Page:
On the subject of the cinema broadcasts and live online relays (prompted by two audience members questions) he mentioned how he originally (when the Met HD series started) did not believe that opera in the cinema would work but was happy to be proven wrong. He said that it was imperative for the Royal Opera and the Royal Ballet to have a worldwide presence in cinemas and that wherever possible they would like to challenge the exclusivity on venues by the Met. As for online streaming he thought the costs involved are prohibitive due to the low levels of public subsidy (in comparison to Central Europe), but he’s hoping to work more with The Space like they did for Les Troyens.

He mentioned that a major part of his decision to move to Covent Garden was working with maestro Pappano, who he thought had the most incredible curiosity and musicality, making him possibly the best musical director in any of the major opera houses. He also made clear that for him a sense of personality in the programming was important despite the fact that is not always possible due to casting restrictions. Exclaimed how courage was very important and not playing it safe all the time, offering as an example his work on staging Karol Szymanowski’s King Roger in the coming seasons. Also defended the long runs of “classics” like Traviata, Tosca and Bohème as a good way to bring new audiences in. Quoting that 30% of the audience for La Traviata were new to the House.

He kept on repeating how important it was for him to have more affordable tickets and how aware he was that the audience in the House is not as representative of London’s overall diversity and vitality. Also seemed to be keenly aware that the online presence and booking system of the ROH still needs work but he was confident the investment would pay off.

The Baroque question

Unfortunately I did not get the chance to ask my main question of their deplorable use of their young artists or about the significant lack of British talent for the juiciest parts, but instead managed to approach him after the talk to enquire about the lack of baroque opera from the main stage.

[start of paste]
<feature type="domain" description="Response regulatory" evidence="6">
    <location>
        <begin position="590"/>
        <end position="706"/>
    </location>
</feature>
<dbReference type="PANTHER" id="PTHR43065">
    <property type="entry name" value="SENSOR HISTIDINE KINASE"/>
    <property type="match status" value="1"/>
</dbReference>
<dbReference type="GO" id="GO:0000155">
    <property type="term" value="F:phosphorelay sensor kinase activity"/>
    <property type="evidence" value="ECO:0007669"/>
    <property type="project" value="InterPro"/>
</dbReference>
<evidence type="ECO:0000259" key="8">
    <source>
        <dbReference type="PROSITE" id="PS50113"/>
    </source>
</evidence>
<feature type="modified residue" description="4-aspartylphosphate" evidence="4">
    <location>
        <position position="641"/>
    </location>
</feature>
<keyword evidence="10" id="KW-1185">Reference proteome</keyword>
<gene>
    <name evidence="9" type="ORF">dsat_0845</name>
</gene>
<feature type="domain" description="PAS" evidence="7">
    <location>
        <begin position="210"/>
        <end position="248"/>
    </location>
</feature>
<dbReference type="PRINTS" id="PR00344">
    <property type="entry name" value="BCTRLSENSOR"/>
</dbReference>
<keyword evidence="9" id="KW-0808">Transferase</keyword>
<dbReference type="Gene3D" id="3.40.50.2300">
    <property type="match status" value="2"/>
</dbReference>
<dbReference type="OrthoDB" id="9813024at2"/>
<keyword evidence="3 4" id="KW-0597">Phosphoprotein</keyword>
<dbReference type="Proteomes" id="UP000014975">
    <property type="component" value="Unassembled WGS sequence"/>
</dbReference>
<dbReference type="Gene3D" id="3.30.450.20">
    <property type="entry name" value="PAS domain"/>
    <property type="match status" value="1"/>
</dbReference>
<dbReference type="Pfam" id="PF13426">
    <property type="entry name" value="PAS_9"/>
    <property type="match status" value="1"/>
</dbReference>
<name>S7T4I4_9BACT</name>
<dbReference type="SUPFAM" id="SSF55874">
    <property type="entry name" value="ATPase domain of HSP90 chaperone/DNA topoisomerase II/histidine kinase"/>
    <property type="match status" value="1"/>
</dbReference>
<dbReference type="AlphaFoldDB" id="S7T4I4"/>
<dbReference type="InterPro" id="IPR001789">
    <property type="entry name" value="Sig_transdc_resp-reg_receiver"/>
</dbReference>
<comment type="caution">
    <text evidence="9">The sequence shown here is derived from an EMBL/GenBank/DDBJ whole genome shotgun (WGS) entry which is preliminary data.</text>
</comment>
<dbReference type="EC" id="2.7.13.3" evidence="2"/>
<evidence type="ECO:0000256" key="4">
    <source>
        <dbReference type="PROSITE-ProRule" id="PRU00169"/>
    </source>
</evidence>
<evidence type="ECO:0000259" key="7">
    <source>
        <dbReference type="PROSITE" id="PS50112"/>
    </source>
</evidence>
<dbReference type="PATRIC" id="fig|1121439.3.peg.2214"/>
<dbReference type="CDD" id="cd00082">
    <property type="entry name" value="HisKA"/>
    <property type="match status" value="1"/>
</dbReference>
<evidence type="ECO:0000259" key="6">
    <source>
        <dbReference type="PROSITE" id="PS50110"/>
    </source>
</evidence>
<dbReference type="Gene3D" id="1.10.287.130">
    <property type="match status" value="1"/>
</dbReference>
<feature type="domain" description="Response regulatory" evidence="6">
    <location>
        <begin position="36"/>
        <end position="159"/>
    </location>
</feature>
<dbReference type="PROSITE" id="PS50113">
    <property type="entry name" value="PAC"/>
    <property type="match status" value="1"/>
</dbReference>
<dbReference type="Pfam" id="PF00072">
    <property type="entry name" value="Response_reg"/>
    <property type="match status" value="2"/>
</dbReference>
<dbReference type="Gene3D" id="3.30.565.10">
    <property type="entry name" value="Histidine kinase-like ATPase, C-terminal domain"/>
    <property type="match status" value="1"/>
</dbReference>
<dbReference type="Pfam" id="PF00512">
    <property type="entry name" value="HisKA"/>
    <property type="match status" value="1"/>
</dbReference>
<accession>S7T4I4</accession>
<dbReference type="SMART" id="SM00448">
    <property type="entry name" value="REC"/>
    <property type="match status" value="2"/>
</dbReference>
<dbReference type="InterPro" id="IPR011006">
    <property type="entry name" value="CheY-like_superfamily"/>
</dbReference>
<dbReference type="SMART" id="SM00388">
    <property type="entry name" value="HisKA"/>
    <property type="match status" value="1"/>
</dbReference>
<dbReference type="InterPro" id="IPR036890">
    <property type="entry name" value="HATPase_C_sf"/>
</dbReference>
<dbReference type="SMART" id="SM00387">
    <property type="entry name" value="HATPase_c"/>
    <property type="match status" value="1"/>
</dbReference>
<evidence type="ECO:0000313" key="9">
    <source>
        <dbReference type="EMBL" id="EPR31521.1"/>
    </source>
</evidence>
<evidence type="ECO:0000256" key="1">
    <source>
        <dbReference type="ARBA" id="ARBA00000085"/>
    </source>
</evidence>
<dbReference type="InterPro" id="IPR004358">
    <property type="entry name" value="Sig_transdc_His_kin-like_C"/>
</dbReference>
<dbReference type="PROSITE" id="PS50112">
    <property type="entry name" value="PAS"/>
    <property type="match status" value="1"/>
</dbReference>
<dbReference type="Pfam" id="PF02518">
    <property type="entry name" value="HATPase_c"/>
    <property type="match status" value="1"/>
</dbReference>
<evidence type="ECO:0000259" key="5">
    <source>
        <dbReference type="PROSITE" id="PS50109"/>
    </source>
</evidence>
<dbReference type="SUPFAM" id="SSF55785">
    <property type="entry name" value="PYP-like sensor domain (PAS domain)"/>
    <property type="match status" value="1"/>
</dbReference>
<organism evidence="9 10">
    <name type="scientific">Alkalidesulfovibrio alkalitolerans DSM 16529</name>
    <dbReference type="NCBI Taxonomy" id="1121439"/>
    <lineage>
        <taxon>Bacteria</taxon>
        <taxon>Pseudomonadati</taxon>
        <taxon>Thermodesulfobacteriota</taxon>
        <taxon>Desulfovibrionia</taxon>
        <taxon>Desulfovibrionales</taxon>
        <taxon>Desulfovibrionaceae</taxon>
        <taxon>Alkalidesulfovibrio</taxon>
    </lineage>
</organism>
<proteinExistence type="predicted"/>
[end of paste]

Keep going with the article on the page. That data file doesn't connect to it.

His response was that he was aware of that gap and he had conversations with the rest of the management but was worried that maybe the auditorium is too big for a satisfactory experience. Mentioning  that ENO and Glyndebourne having a great record at presenting this repertoire in the UK. When I responded with how extraordinary was Niobe Regina di Tebe and if he had the chance to see it. He responded that he hadn’t experienced it for himself but was aware it had troubles selling tickets and that any such projects will need a period instrument specialist orchestra. So in other ways it means that Covent Garden in its current state will not produce any more baroque opera for the Main Stage, which is deeply regrettable in my view. Had I  had the time I would have mentioned the obvious flaws of his thinking around baroque, as the ENO has a larger auditorium than the ROH and also they use their in house orchestra with mainly modern instruments as do the other regional companies.

Overall what came through from the talk was his vibrancy and will to succeed in the role but also a keen sense to be realistic about what can be achieved at the Royal Opera. Left me feeling positive about the future of the House and its programming despite its obvious lack of will to stage baroque, the very starting point of the illustrious art it promotes.

Some excerpts from the talk will be circulated by the Royal Opera in the coming weeks will try to link to them here so you get a more direct sense of the talk.

The dreamworld of Mr Jones / Julietta / English National Opera / Opening night – 17 September 2012

20 Sep

I have been hosting the blog posts of Claire Pendleton from the ENO chorus  for the last month and I had a good idea about the set up and direction of Julietta and even had a sneak peek view of the set during rehearsals. But the great unknown was always the work itself. Martinů takes the dreamworld of the original play into an extreme, his composing becoming fragmented and episodic, very few of the narrative threads are followed through and much of the singing is a recitativo accompanied by pillowy (at time wondrous) music. It makes for an unsatisfactory night at the theatre if the audience is not prepared to take it at face value and allow itself to be seduced by the spare but oddly voluptuous soundworld of Julietta.